Developments in Our Office
Dr. Walter Campbell, Doctor of Acupuncture and Oriental Medicine, has had notable success in treating Retinitis Pigmentosa (RP) without using any invasive procedures on the eyes. An accomplished Alternative Medicine physician and noted Chinese herbalist, he has developed a treatment protocol which employs homeopathy, acupuncture, unique vision exercises, homeopathic injections, nutritional guidance and traditional Chinese healing herbs to achieve improvements in night and day vision as well as color discrimination.
He has observed that RP results from inflammatory responses in the eyes which have been triggered by many different causes, and the impact of the disease therefore tends to vary widely between patients. His case histories demonstrate significant and positive outcomes resulting from the application of his protocol.
Most of his patients presented with their total visual field consisting of a white screen, with no color discrimination at all, and within their first three treatments following Dr. Campbell's protocol, several have regained or improved on their previous level of color discrimination. They are once again able to distinguish objects such as the patterns on individual playing cards in a standard deck. Their vision improvements within 4 to 6 months has been extraordinary, and several who had known only blindness for many years are now reading again as they move forward into a sighted future.
The National Eye Institute, a division of the National Institutes of Health, estimates that there are more than 100,000 people in the United States who are affected by Retinitis Pigmentosa (RP), a group of progressive degenerative vision disorders typically diagnosed in adolescents and young adults. The rate of progression and degree of visual loss varies from person to person, but most people with RP are declared legally blind by age 60, with a central visual field of less than 20 degrees in diameter. Night blindness is one of the earliest and most frequent symptoms.
Retinitis Pigmentosa can begin as early as 8-18 months after birth or as late as between 30 to 40 years of age. It is quite common for this condition to be mistaken for Stargardt's Disease when it starts between ages 2 and 8. It is a complex condition however, hence the need for specializing in this area. This condition has been shown to be both hereditary and non-hereditary.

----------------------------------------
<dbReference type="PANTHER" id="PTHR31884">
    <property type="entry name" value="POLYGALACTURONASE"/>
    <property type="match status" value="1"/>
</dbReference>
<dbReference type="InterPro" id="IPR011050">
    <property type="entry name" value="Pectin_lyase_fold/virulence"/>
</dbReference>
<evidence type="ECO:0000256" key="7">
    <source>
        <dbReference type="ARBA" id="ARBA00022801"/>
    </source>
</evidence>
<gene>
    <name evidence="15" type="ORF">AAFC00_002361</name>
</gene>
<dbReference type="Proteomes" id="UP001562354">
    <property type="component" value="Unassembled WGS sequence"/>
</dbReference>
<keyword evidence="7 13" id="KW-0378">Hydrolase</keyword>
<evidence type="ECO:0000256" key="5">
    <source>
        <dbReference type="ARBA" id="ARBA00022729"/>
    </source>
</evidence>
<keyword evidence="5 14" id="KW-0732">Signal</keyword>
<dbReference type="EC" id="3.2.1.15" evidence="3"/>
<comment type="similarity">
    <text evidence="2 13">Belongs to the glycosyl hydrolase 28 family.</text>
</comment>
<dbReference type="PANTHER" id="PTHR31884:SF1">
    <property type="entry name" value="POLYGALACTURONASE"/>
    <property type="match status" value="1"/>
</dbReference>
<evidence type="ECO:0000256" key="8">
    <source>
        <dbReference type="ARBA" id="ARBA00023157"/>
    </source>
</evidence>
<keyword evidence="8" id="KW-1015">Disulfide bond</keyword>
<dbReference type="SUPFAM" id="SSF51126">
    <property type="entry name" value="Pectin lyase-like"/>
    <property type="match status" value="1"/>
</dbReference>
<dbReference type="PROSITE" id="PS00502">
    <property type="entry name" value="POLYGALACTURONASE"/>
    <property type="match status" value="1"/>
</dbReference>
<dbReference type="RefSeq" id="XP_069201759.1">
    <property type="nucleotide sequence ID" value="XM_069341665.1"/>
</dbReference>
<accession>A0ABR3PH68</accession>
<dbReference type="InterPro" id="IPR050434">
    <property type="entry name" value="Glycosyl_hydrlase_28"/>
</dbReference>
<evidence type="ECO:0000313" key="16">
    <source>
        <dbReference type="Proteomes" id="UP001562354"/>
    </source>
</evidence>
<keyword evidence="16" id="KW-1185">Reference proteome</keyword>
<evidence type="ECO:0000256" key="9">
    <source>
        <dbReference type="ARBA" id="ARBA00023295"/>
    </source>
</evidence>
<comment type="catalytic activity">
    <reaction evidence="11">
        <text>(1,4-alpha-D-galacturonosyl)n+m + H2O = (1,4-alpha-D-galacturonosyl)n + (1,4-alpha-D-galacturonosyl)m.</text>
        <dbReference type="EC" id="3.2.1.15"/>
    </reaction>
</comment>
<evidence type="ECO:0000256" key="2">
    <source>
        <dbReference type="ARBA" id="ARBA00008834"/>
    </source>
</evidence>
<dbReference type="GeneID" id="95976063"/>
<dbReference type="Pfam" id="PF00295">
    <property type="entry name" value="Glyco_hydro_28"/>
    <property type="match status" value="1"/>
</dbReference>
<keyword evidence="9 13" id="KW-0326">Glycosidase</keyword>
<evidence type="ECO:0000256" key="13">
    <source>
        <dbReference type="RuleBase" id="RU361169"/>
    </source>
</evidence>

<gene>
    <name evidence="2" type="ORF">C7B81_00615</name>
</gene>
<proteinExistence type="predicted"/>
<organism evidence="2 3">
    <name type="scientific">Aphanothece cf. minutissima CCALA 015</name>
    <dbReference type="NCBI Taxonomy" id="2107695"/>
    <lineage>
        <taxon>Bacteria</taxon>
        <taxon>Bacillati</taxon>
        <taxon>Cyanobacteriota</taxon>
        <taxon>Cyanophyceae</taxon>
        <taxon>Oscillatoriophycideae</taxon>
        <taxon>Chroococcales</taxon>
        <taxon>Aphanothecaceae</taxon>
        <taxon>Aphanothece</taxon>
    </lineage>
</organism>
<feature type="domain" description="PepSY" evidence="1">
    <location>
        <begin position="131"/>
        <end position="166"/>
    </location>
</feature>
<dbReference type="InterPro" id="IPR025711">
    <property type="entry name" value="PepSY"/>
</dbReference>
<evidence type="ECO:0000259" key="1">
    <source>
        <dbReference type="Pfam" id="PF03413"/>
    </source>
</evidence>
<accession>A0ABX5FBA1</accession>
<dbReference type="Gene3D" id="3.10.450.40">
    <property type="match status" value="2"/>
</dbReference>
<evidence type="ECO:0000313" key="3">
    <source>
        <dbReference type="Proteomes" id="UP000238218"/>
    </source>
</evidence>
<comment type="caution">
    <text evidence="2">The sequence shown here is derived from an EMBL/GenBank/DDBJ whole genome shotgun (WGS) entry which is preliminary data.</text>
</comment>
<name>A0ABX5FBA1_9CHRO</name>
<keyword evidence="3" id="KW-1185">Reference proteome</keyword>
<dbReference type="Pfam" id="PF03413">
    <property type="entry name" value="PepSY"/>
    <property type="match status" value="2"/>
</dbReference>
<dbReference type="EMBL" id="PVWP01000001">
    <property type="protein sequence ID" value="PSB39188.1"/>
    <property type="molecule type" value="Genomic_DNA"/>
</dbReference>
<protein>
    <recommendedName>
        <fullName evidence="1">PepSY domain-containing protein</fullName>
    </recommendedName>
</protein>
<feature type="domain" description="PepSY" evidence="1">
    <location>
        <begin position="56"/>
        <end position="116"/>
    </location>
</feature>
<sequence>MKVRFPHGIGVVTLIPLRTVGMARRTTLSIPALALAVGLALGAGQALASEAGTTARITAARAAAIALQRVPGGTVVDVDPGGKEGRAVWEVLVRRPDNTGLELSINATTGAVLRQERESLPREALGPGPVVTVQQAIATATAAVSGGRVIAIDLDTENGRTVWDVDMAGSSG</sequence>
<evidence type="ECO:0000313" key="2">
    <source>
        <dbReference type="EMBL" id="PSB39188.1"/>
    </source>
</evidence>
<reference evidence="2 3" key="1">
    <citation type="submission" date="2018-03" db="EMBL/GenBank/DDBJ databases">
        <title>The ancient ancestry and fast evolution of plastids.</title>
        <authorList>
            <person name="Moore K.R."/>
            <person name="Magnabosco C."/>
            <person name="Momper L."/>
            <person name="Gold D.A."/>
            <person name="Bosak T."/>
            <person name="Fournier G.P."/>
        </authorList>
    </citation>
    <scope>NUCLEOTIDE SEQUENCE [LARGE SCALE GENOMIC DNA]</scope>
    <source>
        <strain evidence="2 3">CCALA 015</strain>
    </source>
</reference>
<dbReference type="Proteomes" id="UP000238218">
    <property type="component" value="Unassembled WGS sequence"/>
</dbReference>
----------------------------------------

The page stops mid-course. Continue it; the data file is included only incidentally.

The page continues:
Symptoms of RP:
Progressive loss of peripheral vision
Light and glare problems
Some will experience a loss of central or total vision
Effects of Retinitis Pigmentosa on the Eyes
There are two types of photoreceptors in the human retina – rods and cones. Rods enable us to see black and white, while cones enable us to see colors. Retinitis Pigmentosa causes these photoreceptors to be underdeveloped, thus having a very short lifespan and weak light sensitivity.
The defects in the genes cause an insufficient number of proteins and amino acids to be created.
The cell-rich retina lining the back inside wall of the eye is responsible for capturing images from the visual field, but as the photoreceptor cells in their retinas die, people with RP experience a gradual decline in their vision. The resultant effect is often referred to as "tunnel vision".
The cause of RP is unknown; it may be inherited and/or related to the body's immune system. There is currently no effective conventional medical treatment. Patients are usually encouraged to visit their ophthalmologist regularly, but the general view amongst ophthalmologists is that there is no cure for
Retinitis Pigmentosa. Commonly proposed treatments such as vitamin-based medication, avoiding strong daylight, ozone or electro-stimulation have sometimes been observed to slow down the progress of the disease in some persons, but the distress and challenges faced by sufferers from this disease demand a more definitive, consistent and reliable treatment.